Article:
Diana Athill opens this series of reflections on extreme old age with a brace of "object lessons" in how not to think about longevity. The first comes courtesy of her friend Jean, who greets the ageing process with "resentment and despair", expects her last years to make her miserable, isn't surprised when they oh so reliably shape up, and keeps panic at bay with a "suicide kit". The second is provided by the Nobel Laureate Elias Canetti, a man much given to bouts of aphoristic self-importance, who once declared that he "rejected death". Did he mean this literally, Athill enquiries of one of the great man's former lovers? "Oh yes," she replies. The woman is "laughing at herself", Athill deduces, but at the same time "a little tremulously – I think she still felt that his attitude was heroic."
Nothing in Somewhere Towards the End – at any rate nothing that touches directly on the author herself – is in the least heroic. Its lack of self-aggrandisement, even of very much in the way of personal myth-making, is quite deliberate, and the tone of modest self-deprecation clangs in the air like so many church bells. At its heart, you feel, some way behind the view from the nonagenarian's window, lies only a question of upbringing.
Athill was born in 1917, into one of those solid, serious, upper-bourgeois families where a fuss is made about not making a fuss and the only real sins are vanity and showing off. Not surprisingly, her strongest convictions turn out to be those of sincerity, tolerance and laissez-faire, the grateful acceptance of what one has tempered by the knowledge that what one truly wants may not be procurable or even desirable.
Nowhere is this dislike of the grand gesture more marked than in the observations about sex. Bidding farewell to romantic love at the age of 43 "with a good deal of relief", she settles for a series of relationships built, one might say, on strong-minded give and take. No point, she argues, in equating understanding of the other half with approval. "Why, given our bone-deep basic need for one another, do men and women have to put so much weight on this particular, unreliable aspect of it?" As for sexual infidelity, why can't we be more like the French and regard it as perfectly acceptable "if conducted properly"? (I can think of a few reasons, but never mind.)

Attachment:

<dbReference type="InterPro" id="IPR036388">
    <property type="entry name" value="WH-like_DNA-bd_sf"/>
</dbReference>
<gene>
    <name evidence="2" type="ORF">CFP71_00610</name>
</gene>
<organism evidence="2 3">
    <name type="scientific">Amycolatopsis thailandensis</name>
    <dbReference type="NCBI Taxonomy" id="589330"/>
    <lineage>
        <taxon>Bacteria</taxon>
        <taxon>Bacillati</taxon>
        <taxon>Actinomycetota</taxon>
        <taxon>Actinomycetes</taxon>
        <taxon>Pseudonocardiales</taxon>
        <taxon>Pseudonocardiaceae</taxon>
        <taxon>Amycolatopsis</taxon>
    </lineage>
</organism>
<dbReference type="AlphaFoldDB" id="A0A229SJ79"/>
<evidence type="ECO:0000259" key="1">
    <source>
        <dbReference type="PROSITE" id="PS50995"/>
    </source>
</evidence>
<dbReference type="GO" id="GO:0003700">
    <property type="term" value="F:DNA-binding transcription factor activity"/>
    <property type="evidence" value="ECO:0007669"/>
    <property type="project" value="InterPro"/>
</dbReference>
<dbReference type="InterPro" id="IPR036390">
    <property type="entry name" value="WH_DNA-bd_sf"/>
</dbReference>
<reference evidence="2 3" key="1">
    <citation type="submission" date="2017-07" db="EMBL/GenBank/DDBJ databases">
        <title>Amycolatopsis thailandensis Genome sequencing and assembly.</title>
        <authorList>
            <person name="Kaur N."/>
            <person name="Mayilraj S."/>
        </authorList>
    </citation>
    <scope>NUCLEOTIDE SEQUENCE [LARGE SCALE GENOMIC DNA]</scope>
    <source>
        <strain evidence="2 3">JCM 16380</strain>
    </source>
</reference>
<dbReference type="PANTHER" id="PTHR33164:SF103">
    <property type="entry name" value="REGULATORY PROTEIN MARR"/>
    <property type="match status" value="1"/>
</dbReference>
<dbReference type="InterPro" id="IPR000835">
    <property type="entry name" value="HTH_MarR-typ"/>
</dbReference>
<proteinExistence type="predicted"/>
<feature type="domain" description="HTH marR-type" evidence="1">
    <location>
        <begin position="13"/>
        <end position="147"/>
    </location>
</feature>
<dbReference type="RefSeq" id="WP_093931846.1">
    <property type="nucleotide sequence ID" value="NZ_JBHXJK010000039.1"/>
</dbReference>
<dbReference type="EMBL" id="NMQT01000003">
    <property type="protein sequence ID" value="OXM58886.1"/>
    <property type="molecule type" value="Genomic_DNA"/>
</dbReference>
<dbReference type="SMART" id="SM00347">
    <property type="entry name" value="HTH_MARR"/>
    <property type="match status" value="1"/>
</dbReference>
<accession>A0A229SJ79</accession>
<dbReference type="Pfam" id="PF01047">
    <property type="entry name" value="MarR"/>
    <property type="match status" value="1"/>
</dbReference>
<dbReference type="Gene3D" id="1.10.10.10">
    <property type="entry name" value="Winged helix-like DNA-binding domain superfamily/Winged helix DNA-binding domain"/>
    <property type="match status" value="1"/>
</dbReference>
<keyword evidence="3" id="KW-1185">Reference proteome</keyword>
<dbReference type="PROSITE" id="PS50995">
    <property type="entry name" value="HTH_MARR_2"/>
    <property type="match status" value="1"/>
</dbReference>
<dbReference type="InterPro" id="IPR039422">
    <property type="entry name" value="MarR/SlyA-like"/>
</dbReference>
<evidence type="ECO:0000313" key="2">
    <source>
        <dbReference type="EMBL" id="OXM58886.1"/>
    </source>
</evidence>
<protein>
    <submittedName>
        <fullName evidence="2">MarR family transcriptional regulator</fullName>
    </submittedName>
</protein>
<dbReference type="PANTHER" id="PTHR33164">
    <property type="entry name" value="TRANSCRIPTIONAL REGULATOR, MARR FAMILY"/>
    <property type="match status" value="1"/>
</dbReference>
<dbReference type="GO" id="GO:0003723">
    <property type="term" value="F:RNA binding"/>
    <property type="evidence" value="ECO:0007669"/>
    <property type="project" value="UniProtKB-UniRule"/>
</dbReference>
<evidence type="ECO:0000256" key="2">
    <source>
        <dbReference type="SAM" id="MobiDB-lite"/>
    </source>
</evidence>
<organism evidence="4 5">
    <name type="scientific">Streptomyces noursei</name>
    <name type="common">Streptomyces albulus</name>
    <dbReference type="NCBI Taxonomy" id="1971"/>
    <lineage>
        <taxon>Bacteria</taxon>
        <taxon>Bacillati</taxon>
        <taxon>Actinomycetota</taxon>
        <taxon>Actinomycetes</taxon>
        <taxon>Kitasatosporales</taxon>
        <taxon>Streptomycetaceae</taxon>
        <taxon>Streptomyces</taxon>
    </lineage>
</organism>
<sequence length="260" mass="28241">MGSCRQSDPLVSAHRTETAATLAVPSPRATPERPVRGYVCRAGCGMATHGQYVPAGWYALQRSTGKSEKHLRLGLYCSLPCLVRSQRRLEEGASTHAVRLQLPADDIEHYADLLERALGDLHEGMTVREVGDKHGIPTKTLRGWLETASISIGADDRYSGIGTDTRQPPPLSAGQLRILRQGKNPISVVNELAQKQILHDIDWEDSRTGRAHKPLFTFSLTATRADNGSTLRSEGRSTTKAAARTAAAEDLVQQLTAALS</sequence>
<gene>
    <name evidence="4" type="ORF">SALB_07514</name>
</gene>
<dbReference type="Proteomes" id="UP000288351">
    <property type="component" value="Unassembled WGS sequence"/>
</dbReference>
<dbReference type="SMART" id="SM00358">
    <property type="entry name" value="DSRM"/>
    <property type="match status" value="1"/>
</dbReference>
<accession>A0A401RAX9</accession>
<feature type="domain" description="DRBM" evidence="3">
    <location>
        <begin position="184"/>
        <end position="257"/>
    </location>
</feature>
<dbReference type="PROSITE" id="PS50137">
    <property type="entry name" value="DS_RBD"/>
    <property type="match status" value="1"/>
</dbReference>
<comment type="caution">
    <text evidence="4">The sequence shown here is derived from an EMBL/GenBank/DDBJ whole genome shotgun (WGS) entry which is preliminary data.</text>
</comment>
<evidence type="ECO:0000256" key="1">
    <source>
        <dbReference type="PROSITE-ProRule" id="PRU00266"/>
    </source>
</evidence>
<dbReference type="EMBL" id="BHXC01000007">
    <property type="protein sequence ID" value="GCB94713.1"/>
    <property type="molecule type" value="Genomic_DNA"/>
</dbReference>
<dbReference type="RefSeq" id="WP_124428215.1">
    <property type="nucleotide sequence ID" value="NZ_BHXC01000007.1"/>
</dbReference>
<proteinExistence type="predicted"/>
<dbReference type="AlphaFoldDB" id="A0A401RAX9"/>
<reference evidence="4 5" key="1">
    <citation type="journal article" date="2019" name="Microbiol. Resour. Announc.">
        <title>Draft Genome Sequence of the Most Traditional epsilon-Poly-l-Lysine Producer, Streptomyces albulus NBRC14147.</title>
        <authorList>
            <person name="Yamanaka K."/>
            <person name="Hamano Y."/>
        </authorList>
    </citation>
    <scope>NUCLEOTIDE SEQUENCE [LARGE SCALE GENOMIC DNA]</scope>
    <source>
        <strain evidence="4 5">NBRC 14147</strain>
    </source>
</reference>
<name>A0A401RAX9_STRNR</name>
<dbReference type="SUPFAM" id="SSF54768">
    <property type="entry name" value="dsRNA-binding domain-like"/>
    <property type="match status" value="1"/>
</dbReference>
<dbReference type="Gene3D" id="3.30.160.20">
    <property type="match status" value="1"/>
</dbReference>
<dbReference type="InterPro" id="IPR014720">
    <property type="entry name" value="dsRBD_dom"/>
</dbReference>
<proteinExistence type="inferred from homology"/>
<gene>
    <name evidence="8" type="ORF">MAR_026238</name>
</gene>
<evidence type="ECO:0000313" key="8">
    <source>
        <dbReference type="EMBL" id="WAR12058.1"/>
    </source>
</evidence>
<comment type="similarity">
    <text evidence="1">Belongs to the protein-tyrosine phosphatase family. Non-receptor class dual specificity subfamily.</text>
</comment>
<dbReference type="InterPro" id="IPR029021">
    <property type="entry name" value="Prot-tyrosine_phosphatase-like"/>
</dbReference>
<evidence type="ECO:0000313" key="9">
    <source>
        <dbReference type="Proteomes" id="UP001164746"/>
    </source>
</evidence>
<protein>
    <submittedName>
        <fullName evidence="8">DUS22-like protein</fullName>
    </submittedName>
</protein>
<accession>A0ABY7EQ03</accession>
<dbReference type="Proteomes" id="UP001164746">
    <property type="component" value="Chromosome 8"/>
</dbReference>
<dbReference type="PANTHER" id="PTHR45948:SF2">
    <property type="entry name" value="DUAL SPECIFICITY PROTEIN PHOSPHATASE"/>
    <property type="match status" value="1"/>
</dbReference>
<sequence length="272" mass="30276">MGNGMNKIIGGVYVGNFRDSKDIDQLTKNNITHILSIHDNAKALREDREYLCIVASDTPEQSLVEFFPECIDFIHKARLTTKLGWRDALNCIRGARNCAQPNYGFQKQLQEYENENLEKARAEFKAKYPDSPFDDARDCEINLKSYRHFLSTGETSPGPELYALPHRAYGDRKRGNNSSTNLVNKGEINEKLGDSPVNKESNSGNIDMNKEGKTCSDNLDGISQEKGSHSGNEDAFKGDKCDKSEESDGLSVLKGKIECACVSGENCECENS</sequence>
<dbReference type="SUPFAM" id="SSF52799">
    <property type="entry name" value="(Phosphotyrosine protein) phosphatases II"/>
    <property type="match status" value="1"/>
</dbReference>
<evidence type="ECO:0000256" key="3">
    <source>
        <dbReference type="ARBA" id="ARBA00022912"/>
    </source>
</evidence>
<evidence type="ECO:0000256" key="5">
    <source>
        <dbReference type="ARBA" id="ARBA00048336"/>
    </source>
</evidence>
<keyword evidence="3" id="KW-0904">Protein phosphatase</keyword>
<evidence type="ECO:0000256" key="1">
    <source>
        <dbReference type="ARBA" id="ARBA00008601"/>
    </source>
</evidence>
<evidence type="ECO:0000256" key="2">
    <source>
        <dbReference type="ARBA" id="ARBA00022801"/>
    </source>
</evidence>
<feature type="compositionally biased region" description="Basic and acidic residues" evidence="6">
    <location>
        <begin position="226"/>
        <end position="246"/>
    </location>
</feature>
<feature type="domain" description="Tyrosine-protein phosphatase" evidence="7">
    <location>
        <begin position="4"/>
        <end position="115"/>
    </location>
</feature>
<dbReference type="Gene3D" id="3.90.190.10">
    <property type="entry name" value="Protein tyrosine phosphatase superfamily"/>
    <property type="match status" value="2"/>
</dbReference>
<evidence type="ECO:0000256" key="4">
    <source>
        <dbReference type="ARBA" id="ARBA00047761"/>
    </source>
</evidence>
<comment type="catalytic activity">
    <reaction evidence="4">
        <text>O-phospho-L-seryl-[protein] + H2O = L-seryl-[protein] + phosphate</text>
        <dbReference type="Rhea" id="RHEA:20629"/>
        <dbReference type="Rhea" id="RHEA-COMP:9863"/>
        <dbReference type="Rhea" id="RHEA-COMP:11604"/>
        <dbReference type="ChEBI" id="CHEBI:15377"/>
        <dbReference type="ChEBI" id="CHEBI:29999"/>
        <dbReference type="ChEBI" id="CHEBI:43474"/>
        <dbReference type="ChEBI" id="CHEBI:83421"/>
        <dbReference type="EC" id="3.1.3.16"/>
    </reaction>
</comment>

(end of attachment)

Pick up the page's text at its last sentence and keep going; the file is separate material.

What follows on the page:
These principles are put undramatically into practice when long-standing boyfriend Barry's entanglement with a younger woman sets up a ménage à trois. "When Sally joined us what I felt was that now I had a lovely new friend in the house, as well as a darling old one..." Athill calmly glosses.
It was never very likely that this kind of tolerant liberal humanism would have much time for religion and, sure enough, Athill offers a brisk homily or two on humanity's irrelevance when set against the magnitude of the wider universe. ("I can't feel anything but sure that when men form ideas about God, creation, eternity, they are making no more sense in relation to what lies beyond the range of their comprehension than the cheeping of sparrows.") Such is the paralysing self-regard of the specimen life and times that this urge to see oneself sub specie aeternitatis can be a bracing experience. On the other, one can't help feeling that a certain amount of cake is being had and eaten too.
It is as if – and the feeling grows while reflections on gardening, painting and motoring yield up to out-takes from a long and exemplary career as a publisher's editor – practically no achievement can be enjoyed without its attendant satisfactions being instantly downplayed or marginalised. The art classes are a success: Athill decides that she is "about the only student in that class whose aim was to reproduce the appearance of the model". But then drawing better means working at it every day, so she gives it up. A couple of books got written in the 1960s, but "neither meant a great deal to me once they had served their purpose". The critical acclaim which greeted her memoirs Stet and Yesterday Morning, two works produced in old age, is a "treat", Sue Lawley's attentions on Desert Island Discs are highly agreeable, but "none of it mattered at the deepest level".
Didn't it? And if not, what did matter? There are two ways of responding to this exceedingly sharp and unsentimental treatise on happiness as the art of the possible. One is to congratulate Ms Athill on the balance she seems to have effected between the ferment of human existence and the checks that the average life throws in its way. The other is to wonder whether one or two basic human emotions aren't being a bit too rigorously suppressed. For myself, I rather wanted Barry's fancywoman to be chucked out into the street with her suitcase following down the stair, or at the very least for Ms A to offer a few tart remarks on her supplanter's choice of lipsticks.
Reading the final pages, where Athill contemplates the rapidly blooming (and doubtless highly symbolic) tree fern she purchased as the book was begun, I thought of the 85-year-old Anthony Powell, as recounted in his journals, lying miserably around the house swathed in a blanket "like a character in the background of a Russian novel, the old prince", commenting of his physical collapse after a prostate operation that it was "a great bore to have sunk to this state".
This is self-effacement, too, but of a rather different kind, primed by physical pain and mental anguish, but actually a kind of Romanticism by default. No doubt when it comes down to it, man is no more than a self-absorbed ant waiting to be blown off the face of the earth by an intergalactic tsunami. All the same, it is odd to find a life lived in this belief which has been quite so thoroughly domesticated.Reuse content